1 Thessalonians 4:16. The dead in Christ shall rise first. The apostle is not here speaking of any precedence which the saints are to have in the resurrection over the rest of the dead, but of the resurrection of the righteous dead, as opposed to living saints, who shall receive their summons to meet the Lord at his coming. The apostle assures the Thessalonians, who had some doubts on this point, that “they who are alive and remain to the coming of the Lord shall not prevent,” or have precedence of, “them that are asleep.” On the contrary, “the dead in Christ shall rise first; then we who are alive and remain shall be caught up together with them.” He is plainly speaking, not of the dead in Christ, as distinguished from those who are not in Christ; but of the dead in Christ, as distinguished from the living.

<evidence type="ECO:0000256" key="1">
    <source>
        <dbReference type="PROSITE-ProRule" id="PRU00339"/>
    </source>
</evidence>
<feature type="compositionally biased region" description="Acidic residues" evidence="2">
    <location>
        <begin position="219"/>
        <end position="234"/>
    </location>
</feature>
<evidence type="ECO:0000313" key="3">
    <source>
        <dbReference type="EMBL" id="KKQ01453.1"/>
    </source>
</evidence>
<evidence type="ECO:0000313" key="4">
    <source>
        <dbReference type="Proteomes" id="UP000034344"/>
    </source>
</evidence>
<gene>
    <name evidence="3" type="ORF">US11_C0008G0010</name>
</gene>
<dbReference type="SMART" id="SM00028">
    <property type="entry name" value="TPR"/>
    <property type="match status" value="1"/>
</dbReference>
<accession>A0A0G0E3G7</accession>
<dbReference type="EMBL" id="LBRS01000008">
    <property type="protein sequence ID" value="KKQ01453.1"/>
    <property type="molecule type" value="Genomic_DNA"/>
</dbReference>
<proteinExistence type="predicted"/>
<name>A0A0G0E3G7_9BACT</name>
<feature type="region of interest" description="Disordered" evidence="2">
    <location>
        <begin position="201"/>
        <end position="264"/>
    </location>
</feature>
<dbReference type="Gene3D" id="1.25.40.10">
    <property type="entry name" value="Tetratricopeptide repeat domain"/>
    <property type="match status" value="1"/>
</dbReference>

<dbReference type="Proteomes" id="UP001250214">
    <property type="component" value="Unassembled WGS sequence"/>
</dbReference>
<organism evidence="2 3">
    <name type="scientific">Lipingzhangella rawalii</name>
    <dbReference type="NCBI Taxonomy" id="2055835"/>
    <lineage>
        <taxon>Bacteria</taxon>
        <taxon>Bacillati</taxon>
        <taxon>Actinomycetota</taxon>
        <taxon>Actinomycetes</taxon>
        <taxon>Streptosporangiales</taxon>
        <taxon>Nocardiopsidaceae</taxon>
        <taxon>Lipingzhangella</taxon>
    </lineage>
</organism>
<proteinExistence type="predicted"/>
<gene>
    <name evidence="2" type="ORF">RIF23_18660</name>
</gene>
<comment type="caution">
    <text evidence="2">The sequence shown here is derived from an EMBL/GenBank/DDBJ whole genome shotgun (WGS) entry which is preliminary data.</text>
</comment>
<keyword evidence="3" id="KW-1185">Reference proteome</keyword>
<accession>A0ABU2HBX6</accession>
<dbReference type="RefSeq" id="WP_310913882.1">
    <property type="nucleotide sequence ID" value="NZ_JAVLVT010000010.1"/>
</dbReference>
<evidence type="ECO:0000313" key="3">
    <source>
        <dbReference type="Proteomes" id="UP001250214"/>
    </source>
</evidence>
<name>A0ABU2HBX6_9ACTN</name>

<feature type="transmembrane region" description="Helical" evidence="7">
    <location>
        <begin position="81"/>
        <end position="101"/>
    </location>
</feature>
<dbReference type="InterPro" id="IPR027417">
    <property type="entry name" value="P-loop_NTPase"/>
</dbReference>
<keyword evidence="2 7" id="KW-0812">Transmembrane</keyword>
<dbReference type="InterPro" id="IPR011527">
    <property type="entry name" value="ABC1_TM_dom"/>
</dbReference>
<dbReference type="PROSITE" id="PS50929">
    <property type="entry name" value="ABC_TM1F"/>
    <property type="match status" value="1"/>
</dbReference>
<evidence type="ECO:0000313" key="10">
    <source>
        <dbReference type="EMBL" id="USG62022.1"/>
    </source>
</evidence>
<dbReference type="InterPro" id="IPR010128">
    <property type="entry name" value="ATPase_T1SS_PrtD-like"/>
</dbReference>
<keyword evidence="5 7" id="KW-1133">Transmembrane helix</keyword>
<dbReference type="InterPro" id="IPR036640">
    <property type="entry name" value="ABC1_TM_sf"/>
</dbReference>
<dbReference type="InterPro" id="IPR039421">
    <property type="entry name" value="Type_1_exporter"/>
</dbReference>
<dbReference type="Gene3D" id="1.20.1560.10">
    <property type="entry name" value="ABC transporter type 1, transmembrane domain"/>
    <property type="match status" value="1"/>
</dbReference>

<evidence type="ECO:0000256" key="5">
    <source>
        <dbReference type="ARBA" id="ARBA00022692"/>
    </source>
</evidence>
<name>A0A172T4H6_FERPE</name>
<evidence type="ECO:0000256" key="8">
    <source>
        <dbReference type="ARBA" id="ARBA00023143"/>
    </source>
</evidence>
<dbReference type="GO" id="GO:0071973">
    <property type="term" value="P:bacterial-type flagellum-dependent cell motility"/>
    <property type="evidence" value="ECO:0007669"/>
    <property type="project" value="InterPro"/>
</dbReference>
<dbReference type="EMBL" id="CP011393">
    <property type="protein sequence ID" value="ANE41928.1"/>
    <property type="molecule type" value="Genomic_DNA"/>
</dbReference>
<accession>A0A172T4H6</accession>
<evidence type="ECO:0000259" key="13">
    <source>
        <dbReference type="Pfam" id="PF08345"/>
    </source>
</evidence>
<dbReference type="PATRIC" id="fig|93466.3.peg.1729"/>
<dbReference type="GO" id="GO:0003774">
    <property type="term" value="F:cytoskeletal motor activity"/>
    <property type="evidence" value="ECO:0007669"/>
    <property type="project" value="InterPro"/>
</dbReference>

1 Thessalonians 4:18. Wherefore comfort one another with these words, the only words which can console us under bereavements of our own flesh. Such is the wisdom of God, that death shall repair his own breaches, and restore more than he has taken away.

REFLECTIONS.

How unspeakably valuable is revelation. Seeing we are passing away from this world, it uplifts the curtains of the world to which we are hasting. St. Paul says, he would not have believers ignorant of a future state, and the happiness of separate spirits. He would have the eyes of their understanding opened, to know what was the hope of their calling, and the glory which awaits them at the resurrection of the just, the nuptial joys of the church when the bridegroom shall return.